How to setup a .NET Development Tree Part 4

At this point we have a basic Visual Studio solution checked into Source Control. Now its time to automate how we build this solution.

Most of the time .NET developers will work solely within the Visual Studio environment, compiling their solution with the in-built compiler, and running tests using TestDriven.NET (more on testing to come…). But relying solely on Visual Studio as a way to produce build artifacts and run your tests isn’t enough. For instance:

  • How do you run scheduled or triggered builds for your project? Using the command line version of Visual Studio ( provides you with only basic command line features.
  • Visual Studio’s ‘pre-‘ and ‘post-‘ build events provide some build scripting beyond just compiling code, but such scripting is limited in scope and expressiveness.

The current ‘de-facto’ automated build tool for .NET projects is NAnt. NAnt is based on the Java build tool Ant and has similar strengths (integration with lots of useful tools, few dependencies) and also its weaknesses (being defined in XML means large build scripts quickly get hard to maintain). .NET 2 and Visual Studio 2005 will come with their own build scripting tool, MSBuild, which is very similar to NAnt. Investing in NAnt now should give you a build script you can easily convert to MSBuild later, should you want to.

NAnt is a tool that can be installed on every developers machine. However, I like to check NAnt into the project tree for some simple reasons:

  • It saves the manual steps of everyone copying it to their machine, and installing it. (Remember – manual steps take time and are a possible point of error.)
  • NAnt changes between versions, and such changes can effect the behaviour of a build. Making sure that everyone has the same version of NAnt when everyone is manually installing it can be tricky, and is time consuming when you want to upgrade the version of NAnt everyone uses.
  • Many projects use their own ‘custom’ NAnt tasks. Storing these in source control along with the project’s own version of NAnt makes distribution to team members painless.
  • It is not a large tool, so the overhead of storing it in source control should not be a problem.

To add NAnt to your project tree, first download and unpack its binary zip file (I’m going to use NAnt 0.85 RC1, available here.) Then, copy the bin folder to your project directory. I like to put all build-time tools in a sub-folder of my project root called tools, and then put the contents of NAnt’s bin folder in tools\nant. Before going any further, commit NAnt to your project’s source control, making sure to include in the commit message the version of NAnt you are using. Later on, this will help you decide whether you want to upgrade to a new version.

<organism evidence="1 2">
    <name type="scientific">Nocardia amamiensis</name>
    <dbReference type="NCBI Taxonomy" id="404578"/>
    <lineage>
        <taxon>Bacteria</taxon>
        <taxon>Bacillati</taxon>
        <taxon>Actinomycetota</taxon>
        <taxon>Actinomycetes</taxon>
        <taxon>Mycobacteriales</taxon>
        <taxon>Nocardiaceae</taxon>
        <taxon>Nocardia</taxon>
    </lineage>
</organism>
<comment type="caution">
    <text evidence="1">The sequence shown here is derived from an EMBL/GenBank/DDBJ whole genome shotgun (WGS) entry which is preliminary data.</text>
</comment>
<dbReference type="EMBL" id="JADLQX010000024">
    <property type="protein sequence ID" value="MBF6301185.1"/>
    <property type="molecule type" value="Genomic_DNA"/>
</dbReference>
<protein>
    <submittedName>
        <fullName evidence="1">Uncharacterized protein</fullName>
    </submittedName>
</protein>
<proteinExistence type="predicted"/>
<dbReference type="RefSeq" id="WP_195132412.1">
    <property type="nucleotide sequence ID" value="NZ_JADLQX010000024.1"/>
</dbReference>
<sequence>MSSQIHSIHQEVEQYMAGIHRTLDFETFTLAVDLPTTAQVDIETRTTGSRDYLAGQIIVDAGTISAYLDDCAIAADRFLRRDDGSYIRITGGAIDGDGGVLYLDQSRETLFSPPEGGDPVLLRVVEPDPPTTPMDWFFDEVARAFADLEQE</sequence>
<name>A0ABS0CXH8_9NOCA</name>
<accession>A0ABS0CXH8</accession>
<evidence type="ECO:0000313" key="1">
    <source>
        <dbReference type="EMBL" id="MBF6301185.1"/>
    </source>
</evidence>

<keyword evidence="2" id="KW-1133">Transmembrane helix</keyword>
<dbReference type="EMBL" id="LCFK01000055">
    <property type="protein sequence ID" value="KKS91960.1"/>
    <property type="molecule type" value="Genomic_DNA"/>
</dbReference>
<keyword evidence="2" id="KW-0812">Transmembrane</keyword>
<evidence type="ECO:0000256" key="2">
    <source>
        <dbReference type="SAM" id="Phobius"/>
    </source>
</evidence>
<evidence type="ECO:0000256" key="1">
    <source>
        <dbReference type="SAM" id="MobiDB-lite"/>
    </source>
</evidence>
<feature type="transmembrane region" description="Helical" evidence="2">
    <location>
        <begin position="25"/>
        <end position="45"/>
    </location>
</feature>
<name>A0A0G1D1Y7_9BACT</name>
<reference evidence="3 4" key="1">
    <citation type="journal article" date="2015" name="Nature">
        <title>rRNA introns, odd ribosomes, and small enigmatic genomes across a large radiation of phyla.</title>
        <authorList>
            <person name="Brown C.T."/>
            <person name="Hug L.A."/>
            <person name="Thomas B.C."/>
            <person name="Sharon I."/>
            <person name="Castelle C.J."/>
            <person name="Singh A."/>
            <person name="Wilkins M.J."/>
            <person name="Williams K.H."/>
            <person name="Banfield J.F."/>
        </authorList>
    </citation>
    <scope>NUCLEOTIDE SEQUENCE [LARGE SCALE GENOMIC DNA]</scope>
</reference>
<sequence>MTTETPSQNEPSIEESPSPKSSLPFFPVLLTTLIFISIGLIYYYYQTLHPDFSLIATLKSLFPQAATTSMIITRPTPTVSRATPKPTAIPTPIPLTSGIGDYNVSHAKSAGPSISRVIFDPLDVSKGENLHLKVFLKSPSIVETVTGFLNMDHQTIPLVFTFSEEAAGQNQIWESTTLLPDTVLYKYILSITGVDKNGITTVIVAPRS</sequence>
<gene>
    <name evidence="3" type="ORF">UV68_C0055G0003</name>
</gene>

You tell NAnt what to do using a build script. The standard for naming NAnt build scripts is The build script is a gateway into our project, so I like to save it in the root folder. You can edit your build script with Visual Studio – create it as a ‘solution item’ (Right click on the solution icon in Solution Explorer and choose Add new item… or Add existing item…). If you follow the instructions here and here you’ll even get IntelliSense! (Thanks to Serge van de Oever and Craig Boland for writing it up.)

Our first NAnt build script will just compile our project. There are several ways to do this, and I’m going to use the <solution> task:

<?xml version="1.0" ?>

<project name="nant" default="compile" xmlns="">

<target name="compile">

<solution solutionfile="srcSycamore.sln" configuration="debug" />



I like to use the <solution> task for a couple of reasons:

  • For developers to work in Visual Studio we need to define how to compile our project in Visual Studio using its ‘references’ system. <solution> lets us re-use all this work in 1 line of script. If we were to use the <csc> task instead we would need to maintain a separate set of compile definitions (which would be time-consuming and might not match the Solution / VS Project setup).
  • Using <solution> rather than the <exec> task calling out to is less resource intensive, gives more appropriate feedback and also allows us to run builds on machines without Visual Studio installed (it just needs the .NET SDK.) If you have a problem using <solution> you can always quickly replace it with an <exec> to

To run your build, save the build script, open a command prompt and change to your project’s root folder. Then just enter tools\nant\NAnt. You should see output like:

NAnt 0.85 (Build 0.85.1793.0; rc1; 28/11/2004)

Copyright (C) 2001-2004 Gerry Shaw

Buildfile: file:///c:/devel/sycamore/

Target(s) specified: compile


[solution] Starting solution build.

[solution] Building 'SycamoreConsole' [debug] ...


Total time: 0.2 seconds.

Woohoo – a successful build! We have something new, that works, so submit the build script (and your changes to the Solution file that include the build script) to source control.

The current state of Sycamore is available here.

To summarise this part:

  • Add an automated build system to your project.
  • Use NAnt to automate your .NET 1.1 and earlier projects.
  • Check the NAnt distribution into your development tree.
  • Create a build script and save it in your development tree.
  • Use the <solution> task to compile your project.

In the next part we’ll be adding some more features to our automated build.

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